Long trails:

  • Castle Trail is the longest trail in the park at 5 miles one way. At its western terminus is the Fossil Exhibit Trail, an interpretive trail featuring exhibits of the park’s extinct animal life.
  • Medicine Root Loop is a 4-mile spur off of the Castle Trail through grass prairie with cactus and wide views of the Badlands.

Camping and Lodging

The park has only two campgrounds:

The Cedar Pass Campground is located close to the Ben Reifel Visitor Center and has 96 sites available for reservation at $22 per campsite and $37 per campsite with electrical hookups. Amenities include running water, flush toilets, and picnic tables.

In the park’s more remote western reaches, the Sage Creek Campground offers dispersed camping free of charge. Amenities are limited to pit toilets and covered picnic tables. There is no running water. All sites are first-come, first-served.

There is no permit required for backcountry camping, nor is there a formal system for reservations. Campers are free to pitch a tent anywhere at least a half mile from any road or trail and not visible from park roads. Note that twisted or broken ankles are the most commonly reported injury in the Badlands backcountry. Also of note are the private lands in the South Unit. Wherever you plan a backcountry excursion, be sure to check in with rangers at the nearest visitor center.


Cabins are available at Cedar Pass Lodge, located next to the Cedar Pass Campground. The Cedar Pass Restaurant serves breakfast, lunch, and dinner, although their hours vary depending upon time of year. Pet-friendly cabins are available for an extra $20 per night. Reservations can be made on their website.  


The weather in Badlands National Park is unpredictable. Summers are very hot and winters are very cold. Be most wary of summer thunderstorms, which can drop hail and form tornadoes. June is the wettest month. December and January are the driest.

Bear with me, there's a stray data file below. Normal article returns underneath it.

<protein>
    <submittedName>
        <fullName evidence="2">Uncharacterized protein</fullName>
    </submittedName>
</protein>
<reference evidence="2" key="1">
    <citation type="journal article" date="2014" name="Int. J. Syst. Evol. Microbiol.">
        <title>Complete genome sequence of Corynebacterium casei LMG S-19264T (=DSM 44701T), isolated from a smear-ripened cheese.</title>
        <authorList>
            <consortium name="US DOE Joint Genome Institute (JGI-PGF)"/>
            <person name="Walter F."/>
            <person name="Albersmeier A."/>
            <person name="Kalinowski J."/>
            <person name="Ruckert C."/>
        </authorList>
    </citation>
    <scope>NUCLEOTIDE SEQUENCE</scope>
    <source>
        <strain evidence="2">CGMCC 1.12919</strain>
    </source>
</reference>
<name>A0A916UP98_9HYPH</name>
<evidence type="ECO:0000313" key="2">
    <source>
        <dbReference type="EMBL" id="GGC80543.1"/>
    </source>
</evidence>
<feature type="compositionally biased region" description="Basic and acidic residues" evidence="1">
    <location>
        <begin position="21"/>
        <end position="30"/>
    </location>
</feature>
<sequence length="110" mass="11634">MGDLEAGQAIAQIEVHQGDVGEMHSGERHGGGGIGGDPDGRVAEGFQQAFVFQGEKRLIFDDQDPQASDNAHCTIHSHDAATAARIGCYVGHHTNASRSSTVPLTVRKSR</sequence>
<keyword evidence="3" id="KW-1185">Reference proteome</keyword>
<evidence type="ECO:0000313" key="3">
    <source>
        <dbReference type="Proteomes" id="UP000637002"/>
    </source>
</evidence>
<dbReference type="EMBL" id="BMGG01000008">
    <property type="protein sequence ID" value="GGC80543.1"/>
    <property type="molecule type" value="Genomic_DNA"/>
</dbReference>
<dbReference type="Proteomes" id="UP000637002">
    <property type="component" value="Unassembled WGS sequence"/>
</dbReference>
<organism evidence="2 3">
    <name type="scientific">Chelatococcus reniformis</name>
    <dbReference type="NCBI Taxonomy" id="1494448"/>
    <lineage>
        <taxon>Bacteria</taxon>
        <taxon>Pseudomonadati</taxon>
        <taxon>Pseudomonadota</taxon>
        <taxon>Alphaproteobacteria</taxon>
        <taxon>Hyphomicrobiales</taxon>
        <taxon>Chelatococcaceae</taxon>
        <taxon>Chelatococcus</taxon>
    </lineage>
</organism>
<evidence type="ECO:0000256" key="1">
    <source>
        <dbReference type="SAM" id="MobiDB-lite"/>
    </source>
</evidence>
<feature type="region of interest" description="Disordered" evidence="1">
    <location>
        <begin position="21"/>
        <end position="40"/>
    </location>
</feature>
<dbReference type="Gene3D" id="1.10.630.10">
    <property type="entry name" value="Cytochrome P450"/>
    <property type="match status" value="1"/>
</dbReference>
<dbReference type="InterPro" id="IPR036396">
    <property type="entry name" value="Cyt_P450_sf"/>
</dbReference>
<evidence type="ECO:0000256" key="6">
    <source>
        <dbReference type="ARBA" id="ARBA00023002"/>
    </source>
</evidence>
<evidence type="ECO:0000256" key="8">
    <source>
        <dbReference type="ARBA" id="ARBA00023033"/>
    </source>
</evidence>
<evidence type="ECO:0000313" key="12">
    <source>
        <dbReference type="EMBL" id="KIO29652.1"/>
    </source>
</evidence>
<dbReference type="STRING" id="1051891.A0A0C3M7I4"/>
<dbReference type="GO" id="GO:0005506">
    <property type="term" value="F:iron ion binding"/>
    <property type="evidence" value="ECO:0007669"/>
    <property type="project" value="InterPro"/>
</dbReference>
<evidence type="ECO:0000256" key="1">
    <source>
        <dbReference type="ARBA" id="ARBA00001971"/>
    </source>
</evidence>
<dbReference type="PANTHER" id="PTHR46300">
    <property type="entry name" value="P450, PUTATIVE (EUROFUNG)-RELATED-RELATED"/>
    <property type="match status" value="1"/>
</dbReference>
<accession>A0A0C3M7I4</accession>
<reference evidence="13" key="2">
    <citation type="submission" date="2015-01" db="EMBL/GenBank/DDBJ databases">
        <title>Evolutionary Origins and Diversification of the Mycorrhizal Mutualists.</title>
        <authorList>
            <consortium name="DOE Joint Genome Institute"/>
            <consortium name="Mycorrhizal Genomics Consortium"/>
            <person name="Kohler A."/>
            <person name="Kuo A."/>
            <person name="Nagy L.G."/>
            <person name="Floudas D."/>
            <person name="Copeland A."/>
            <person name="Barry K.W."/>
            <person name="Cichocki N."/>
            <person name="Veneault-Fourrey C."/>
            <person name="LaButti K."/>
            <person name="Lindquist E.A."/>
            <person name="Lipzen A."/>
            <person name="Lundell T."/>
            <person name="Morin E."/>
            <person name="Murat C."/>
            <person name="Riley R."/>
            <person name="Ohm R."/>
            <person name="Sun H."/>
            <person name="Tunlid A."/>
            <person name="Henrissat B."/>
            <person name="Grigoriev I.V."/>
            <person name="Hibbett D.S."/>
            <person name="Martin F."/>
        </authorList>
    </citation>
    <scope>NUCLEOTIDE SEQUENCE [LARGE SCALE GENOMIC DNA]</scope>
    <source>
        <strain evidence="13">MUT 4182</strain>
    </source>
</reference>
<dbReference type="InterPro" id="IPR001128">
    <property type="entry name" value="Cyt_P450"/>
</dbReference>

Also important to note: Sun exposure in the park is high where there is limited vegetation to provide relief from the sun. Prepare accordingly.


Pets are permitted in Badlands National Park with some restrictions. Pets cannot be left unattended. While visiting the park, pets must be kept on a leash no more than 6 feet in length at all times. Pets are only allowed in developed areas, such as campgrounds and picnic areas, and other areas open to motor vehicles, such as gravel and paved roadways, roadway corridors, and parking lots. Pet etiquette dictates always cleaning up animal waste and disposing of it in trash receptacles.

Pets are prohibited from hiking trails, public buildings (i.e. visitor centers), and backcountry areas, including the Badlands Wilderness Area and areas with prairie dog colonies. Leaving your animal unattended or tied to a fixed object is prohibited, and it is a danger to your pet.

Service dogs are the only exception to these rules. They are not allowed in areas with prairie dog colonies.

Logistics + Planning

Preferable season(s)




Parking Pass

National Park Pass


Amazing landscape. Geologic history.




ADA accessible
Geologically significant
Campgrounds + Campsites
Backcountry camping
Historically significant
Flushing toilets
Picnic tables
Covered picnic areas

Site type

Full hookups



I thoroughly enjoyed walking amongst these weird formations.
A very unique place in the middle of the South Dakota grasslands.